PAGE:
Network threat from faxesReading Time: 2 minutes22nd September 2018 | Modified: 19th December 2022
Companies should be aware of the hidden security threat from fax machines which are an unlocked backdoor for criminals.
New research from Check Point Security estimates that 300 million fax numbers are still in use. Using just a phone line, the researcher sent a fax that took full control over the printer that received it. It later spread the infection inside the recipient’s computer network.
This is a big problem in the UK because many major organisations still use faxes. For example, a recent poll conducted by the Royal College of Surgeons reveals a big threat to the NHS and any businesses that supply it as there are around 9,000 faxes still in use across the health service.
Gary Jowett, from Computer & Network Consultants in Brighton, said: “Check Point says this security risk should be given special attention by fax users because there’s a need to change the way that modern network architectures treat printers and fax machines. The researchers demonstrated this vulnerability on HP Officejet all-in-one printers. However, it also applies to other fax technology. The problem lies with the fundamental fax protocols used which were established way back in the 1980s.”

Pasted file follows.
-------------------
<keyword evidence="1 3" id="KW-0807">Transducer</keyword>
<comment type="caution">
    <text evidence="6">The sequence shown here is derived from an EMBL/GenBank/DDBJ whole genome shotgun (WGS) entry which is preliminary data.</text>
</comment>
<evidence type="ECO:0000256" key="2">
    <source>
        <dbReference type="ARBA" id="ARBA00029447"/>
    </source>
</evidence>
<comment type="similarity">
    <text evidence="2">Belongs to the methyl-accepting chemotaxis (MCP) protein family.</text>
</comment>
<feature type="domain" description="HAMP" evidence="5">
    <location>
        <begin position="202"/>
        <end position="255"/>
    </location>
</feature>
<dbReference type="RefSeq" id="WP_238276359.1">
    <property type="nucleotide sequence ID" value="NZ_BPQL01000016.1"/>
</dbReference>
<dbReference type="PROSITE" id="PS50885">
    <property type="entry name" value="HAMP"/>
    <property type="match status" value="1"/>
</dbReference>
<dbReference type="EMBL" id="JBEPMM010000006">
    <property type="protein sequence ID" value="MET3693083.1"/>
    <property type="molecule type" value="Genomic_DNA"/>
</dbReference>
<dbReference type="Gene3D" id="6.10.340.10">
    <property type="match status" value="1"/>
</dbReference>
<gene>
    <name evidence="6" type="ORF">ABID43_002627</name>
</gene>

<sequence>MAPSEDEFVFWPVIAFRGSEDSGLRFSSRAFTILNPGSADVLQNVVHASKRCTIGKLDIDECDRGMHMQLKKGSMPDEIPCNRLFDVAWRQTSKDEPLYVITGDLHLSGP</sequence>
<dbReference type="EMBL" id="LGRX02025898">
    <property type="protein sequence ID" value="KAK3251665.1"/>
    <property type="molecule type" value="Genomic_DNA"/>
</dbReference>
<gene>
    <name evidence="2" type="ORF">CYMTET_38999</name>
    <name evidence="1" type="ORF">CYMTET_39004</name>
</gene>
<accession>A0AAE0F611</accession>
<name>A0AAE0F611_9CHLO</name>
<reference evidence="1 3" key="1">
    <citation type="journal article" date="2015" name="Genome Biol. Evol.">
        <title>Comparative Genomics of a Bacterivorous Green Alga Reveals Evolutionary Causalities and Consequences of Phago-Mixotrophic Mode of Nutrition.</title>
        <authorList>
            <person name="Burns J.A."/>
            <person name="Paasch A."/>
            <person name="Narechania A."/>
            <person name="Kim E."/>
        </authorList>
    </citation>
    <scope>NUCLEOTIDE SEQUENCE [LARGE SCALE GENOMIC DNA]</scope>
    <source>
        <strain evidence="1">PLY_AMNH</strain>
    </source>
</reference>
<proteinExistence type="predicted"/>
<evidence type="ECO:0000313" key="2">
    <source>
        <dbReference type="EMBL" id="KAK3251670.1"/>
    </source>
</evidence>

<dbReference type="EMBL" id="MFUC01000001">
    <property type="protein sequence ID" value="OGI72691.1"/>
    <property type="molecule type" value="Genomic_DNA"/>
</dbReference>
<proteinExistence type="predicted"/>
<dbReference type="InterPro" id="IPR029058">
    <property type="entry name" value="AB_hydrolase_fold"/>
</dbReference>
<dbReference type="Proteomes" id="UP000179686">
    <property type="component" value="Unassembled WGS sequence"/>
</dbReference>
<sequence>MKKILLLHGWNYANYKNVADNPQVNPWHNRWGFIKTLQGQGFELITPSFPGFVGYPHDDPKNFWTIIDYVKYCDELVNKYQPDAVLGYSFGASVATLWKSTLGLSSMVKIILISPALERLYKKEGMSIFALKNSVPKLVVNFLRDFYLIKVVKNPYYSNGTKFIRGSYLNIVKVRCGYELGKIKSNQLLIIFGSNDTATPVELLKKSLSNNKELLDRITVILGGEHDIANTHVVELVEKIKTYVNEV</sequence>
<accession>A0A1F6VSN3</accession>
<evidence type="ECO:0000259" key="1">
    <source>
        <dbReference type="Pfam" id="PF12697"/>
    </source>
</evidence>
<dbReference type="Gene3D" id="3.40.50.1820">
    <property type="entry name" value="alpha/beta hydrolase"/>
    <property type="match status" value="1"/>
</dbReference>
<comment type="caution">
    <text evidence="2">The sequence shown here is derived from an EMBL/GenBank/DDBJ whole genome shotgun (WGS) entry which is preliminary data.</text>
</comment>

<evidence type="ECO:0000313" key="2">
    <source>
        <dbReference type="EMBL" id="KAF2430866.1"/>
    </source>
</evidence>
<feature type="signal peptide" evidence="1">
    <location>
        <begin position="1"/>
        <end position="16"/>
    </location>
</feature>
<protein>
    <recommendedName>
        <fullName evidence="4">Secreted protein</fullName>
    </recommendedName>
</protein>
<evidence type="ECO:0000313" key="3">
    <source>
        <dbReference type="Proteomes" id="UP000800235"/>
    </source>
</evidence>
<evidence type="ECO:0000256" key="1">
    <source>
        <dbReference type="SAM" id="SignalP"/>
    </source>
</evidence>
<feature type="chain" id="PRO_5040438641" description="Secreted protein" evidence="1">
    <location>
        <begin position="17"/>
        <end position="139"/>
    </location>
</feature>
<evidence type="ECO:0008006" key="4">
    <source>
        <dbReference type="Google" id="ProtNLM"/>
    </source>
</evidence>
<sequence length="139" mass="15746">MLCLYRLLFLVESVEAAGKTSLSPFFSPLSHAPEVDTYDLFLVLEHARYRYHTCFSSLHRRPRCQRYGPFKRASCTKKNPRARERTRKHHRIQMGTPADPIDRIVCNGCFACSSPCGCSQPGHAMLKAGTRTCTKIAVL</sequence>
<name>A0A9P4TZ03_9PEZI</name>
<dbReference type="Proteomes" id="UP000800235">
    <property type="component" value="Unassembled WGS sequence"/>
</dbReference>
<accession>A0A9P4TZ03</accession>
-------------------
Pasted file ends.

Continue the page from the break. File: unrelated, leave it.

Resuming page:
HP, for one, has admitted there was a vulnerability in some of its printers and now it has updates available to help companies mitigate the risks.
Gary added: “IT departments in many companies have added authentication checks to network printers so that only authorised users can initiate printing. Although Check Point says that, under the current protocols, fax messages are always sent out unauthenticated.
“As documentation can now be shared digitally as PDFs and in other formats and scanned signatures are now widely acceptable for transactions and agreements, it may be worth updating your fax or considering an alternative way to communicate before you suffer a malicious attack on your network that compromises customer data, disrupts your operations and could lead to financial penalties from the regulatory authorities.”